Survival of primates in LD100 septic shock following steroid/antibiotic therapy

L. B. Hinshaw, L. T. Archer, B. K. Beller-Todd, J. J. Coalson, D. J. Flournoy, R. Passey, Bruce Benjamin, G. L. White

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Abstract

This study was designed to determine the effect of steroid/antibiotic treatment on the survival of baboons subjected to LD100 Escherichia coli shock. Fourteen baboons (Papio c. cynocephalus), randomly divided into three groups, were anesthetized and administered 2-hr infusions of LD100 viable E. coli. Group A received E. coli alone; Group B was administered E. coli followed by infusions of both gentamicin sulfate (GS) (18 mg/kg) and methylprednisolone sodium succinate (MPSS) (75 mg/kg) during a 12-hr period. Group C was given E. coli plus GS (18 mg/kg) alone. Groups B and C baboons were also given GS intramuscularly, 4.5 mg/kg at 12 hr and twice daily for 3 days. Insensible fluid loss during the intial 12-hr period was replaced by minimal volumes of saline. Fully treated baboons (Group B) received steroid after 0.7 × 1010 organisms/kg body wt had been administered. All fully treated baboons survived; however, all animals of Groups A and C died within 42 hr. Systemic hypotension observed in every baboon within 2 hr was reversed in Group B animals. Hypoglycemia, hypoinsulinemia, anuria, and extensive adrenal pathology were prevented by steroid/antibiotic treatment. Serum creatinine and blood urea nitrogen concentrations increased in all baboons but returned to normal in the fully treated group. Increased survival may have been due in part to augmented antibacterial activity elicited by (a) improved peripheral distribution of the antibiotic and (b) stimulation of the bone marrow by the steroid. Findings demonstrate that the lethal pathophysiology of E. coli-induced shock is effectively prevented by combined steroid and antibiotic therapy.

Original languageEnglish
Pages (from-to)151-170
Number of pages20
JournalJournal of Surgical Research
Volume28
Issue number2
DOIs
StatePublished - 1 Jan 1980

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Papio
Septic Shock
Primates
Steroids
Anti-Bacterial Agents
Escherichia coli
Gentamicins
Therapeutics
Shock
Papio cynocephalus
Methylprednisolone Hemisuccinate
Anuria
Blood Urea Nitrogen
Hypoglycemia
Hypotension
Creatinine
Bone Marrow
Pathology
Serum

Cite this

Hinshaw, L. B., Archer, L. T., Beller-Todd, B. K., Coalson, J. J., Flournoy, D. J., Passey, R., ... White, G. L. (1980). Survival of primates in LD100 septic shock following steroid/antibiotic therapy. Journal of Surgical Research, 28(2), 151-170. https://doi.org/10.1016/0022-4804(80)90158-4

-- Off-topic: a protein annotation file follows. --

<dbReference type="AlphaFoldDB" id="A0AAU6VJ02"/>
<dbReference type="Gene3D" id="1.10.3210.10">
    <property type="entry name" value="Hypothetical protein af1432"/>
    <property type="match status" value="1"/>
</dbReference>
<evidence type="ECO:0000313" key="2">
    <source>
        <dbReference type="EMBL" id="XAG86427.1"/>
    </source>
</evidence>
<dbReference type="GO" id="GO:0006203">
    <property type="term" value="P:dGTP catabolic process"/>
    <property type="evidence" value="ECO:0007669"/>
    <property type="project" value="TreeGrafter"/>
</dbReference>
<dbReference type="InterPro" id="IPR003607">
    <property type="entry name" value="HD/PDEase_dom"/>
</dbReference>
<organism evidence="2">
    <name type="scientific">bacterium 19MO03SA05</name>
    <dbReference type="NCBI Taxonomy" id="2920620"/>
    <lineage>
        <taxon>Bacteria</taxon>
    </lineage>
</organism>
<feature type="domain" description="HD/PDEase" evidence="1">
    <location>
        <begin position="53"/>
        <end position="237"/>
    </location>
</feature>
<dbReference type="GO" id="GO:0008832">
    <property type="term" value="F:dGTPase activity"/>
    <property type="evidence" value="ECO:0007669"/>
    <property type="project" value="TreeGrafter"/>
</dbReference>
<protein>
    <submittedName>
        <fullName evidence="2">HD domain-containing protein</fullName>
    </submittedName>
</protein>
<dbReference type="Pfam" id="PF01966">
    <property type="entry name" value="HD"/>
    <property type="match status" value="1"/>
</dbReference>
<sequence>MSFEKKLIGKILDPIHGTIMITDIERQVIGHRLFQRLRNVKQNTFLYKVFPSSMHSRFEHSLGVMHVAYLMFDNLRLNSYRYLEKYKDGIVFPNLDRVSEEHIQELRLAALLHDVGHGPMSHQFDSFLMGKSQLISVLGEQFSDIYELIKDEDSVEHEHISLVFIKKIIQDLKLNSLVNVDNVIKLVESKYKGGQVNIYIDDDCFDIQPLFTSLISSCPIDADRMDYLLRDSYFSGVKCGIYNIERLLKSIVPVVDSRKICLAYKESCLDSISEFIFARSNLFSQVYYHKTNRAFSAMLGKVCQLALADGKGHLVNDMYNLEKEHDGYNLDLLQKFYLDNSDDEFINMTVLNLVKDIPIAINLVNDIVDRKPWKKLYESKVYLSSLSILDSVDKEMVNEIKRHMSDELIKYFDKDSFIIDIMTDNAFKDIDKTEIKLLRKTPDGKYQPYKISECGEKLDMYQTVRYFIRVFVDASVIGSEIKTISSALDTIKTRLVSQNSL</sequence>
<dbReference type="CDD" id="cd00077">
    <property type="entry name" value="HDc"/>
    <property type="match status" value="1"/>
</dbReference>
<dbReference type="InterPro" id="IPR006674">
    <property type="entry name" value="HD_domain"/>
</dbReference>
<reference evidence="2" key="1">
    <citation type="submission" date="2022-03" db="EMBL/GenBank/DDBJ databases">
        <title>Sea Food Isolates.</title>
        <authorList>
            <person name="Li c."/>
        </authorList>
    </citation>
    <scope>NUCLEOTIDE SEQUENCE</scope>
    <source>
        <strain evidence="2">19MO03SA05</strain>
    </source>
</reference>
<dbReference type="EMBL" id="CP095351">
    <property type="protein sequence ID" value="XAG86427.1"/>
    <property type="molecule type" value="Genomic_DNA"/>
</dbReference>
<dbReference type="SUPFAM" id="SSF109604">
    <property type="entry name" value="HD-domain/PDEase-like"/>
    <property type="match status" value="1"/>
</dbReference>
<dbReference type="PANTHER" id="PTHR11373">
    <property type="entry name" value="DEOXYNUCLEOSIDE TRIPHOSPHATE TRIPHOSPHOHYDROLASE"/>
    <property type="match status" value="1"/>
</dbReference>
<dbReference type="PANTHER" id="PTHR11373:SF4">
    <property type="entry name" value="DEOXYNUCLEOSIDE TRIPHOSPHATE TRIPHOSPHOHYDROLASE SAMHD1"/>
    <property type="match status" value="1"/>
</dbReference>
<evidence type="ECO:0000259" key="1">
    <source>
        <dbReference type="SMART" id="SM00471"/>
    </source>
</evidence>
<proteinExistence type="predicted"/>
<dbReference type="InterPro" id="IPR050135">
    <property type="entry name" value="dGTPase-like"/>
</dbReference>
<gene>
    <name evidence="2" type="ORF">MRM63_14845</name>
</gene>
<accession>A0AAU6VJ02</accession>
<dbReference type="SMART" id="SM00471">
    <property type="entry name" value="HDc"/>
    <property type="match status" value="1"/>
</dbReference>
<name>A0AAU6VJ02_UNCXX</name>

Hinshaw, L. B. ; Archer, L. T. ; Beller-Todd, B. K. ; Coalson, J. J. ; Flournoy, D. J. ; Passey, R. ; Benjamin, Bruce ; White, G. L. / Survival of primates in LD100 septic shock following steroid/antibiotic therapy. In: Journal of Surgical Research. 1980 ; Vol. 28, No. 2. pp. 151-170.
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Hinshaw, LB, Archer, LT, Beller-Todd, BK, Coalson, JJ, Flournoy, DJ, Passey, R, Benjamin, B & White, GL 1980, 'Survival of primates in LD100 septic shock following steroid/antibiotic therapy', Journal of Surgical Research, vol. 28, no. 2, pp. 151-170. https://doi.org/10.1016/0022-4804(80)90158-4

Survival of primates in LD100 septic shock following steroid/antibiotic therapy. / Hinshaw, L. B.; Archer, L. T.; Beller-Todd, B. K.; Coalson, J. J.; Flournoy, D. J.; Passey, R.; Benjamin, Bruce; White, G. L.

In: Journal of Surgical Research, Vol. 28, No. 2, 01.01.1980, p. 151-170.

Research output: Contribution to journalArticle

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N2 - This study was designed to determine the effect of steroid/antibiotic treatment on the survival of baboons subjected to LD100 Escherichia coli shock. Fourteen baboons (Papio c. cynocephalus), randomly divided into three groups, were anesthetized and administered 2-hr infusions of LD100 viable E. coli. Group A received E. coli alone; Group B was administered E. coli followed by infusions of both gentamicin sulfate (GS) (18 mg/kg) and methylprednisolone sodium succinate (MPSS) (75 mg/kg) during a 12-hr period. Group C was given E. coli plus GS (18 mg/kg) alone. Groups B and C baboons were also given GS intramuscularly, 4.5 mg/kg at 12 hr and twice daily for 3 days. Insensible fluid loss during the intial 12-hr period was replaced by minimal volumes of saline. Fully treated baboons (Group B) received steroid after 0.7 × 1010 organisms/kg body wt had been administered. All fully treated baboons survived; however, all animals of Groups A and C died within 42 hr. Systemic hypotension observed in every baboon within 2 hr was reversed in Group B animals. Hypoglycemia, hypoinsulinemia, anuria, and extensive adrenal pathology were prevented by steroid/antibiotic treatment. Serum creatinine and blood urea nitrogen concentrations increased in all baboons but returned to normal in the fully treated group. Increased survival may have been due in part to augmented antibacterial activity elicited by (a) improved peripheral distribution of the antibiotic and (b) stimulation of the bone marrow by the steroid. Findings demonstrate that the lethal pathophysiology of E. coli-induced shock is effectively prevented by combined steroid and antibiotic therapy.

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Hinshaw LB, Archer LT, Beller-Todd BK, Coalson JJ, Flournoy DJ, Passey R et al. Survival of primates in LD100 septic shock following steroid/antibiotic therapy. Journal of Surgical Research. 1980 Jan 1;28(2):151-170. https://doi.org/10.1016/0022-4804(80)90158-4